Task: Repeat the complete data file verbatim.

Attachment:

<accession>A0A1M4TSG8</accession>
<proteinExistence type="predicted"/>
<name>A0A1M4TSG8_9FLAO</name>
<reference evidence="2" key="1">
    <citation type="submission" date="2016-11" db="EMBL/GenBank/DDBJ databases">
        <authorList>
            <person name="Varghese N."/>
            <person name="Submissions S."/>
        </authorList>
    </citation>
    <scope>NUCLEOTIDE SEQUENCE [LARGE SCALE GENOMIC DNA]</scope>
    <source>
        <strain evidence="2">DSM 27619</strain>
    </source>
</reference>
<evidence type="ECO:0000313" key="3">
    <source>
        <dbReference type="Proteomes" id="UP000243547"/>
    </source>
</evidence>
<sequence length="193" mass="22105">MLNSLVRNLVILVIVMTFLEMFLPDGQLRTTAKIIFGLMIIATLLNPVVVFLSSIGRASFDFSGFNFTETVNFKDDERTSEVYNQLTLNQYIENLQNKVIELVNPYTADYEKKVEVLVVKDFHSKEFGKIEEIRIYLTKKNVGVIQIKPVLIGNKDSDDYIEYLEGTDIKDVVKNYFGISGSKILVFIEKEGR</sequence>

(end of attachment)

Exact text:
<accession>A0A1M4TSG8</accession>
<proteinExistence type="predicted"/>
<name>A0A1M4TSG8_9FLAO</name>
<reference evidence="2" key="1">
    <citation type="submission" date="2016-11" db="EMBL/GenBank/DDBJ databases">
        <authorList>
            <person name="Varghese N."/>
            <person name="Submissions S."/>
        </authorList>
    </citation>
    <scope>NUCLEOTIDE SEQUENCE [LARGE SCALE GENOMIC DNA]</scope>
    <source>
        <strain evidence="2">DSM 27619</strain>
    </source>
</reference>
<evidence type="ECO:0000313" key="3">
    <source>
        <dbReference type="Proteomes" id="UP000243547"/>
    </source>
</evidence>
<sequence length="193" mass="22105">MLNSLVRNLVILVIVMTFLEMFLPDGQLRTTAKIIFGLMIIATLLNPVVVFLSSIGRASFDFSGFNFTETVNFKDDERTSEVYNQLTLNQYIENLQNKVIELVNPYTADYEKKVEVLVVKDFHSKEFGKIEEIRIYLTKKNVGVIQIKPVLIGNKDSDDYIEYLEGTDIKDVVKNYFGISGSKILVFIEKEGR</sequence>